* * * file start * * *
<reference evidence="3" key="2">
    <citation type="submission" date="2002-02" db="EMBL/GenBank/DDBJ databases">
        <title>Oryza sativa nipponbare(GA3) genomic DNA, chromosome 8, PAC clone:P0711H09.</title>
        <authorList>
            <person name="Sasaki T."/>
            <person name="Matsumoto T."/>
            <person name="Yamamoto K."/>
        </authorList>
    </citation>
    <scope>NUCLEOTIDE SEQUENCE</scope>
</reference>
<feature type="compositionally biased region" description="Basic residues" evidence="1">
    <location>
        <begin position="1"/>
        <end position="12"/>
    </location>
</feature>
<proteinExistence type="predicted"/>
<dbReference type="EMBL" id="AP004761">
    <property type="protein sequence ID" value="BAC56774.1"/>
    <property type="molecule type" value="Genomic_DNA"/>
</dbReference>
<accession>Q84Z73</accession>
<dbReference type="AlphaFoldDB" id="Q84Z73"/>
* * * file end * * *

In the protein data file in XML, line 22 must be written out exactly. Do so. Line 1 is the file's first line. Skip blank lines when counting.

</dbReference>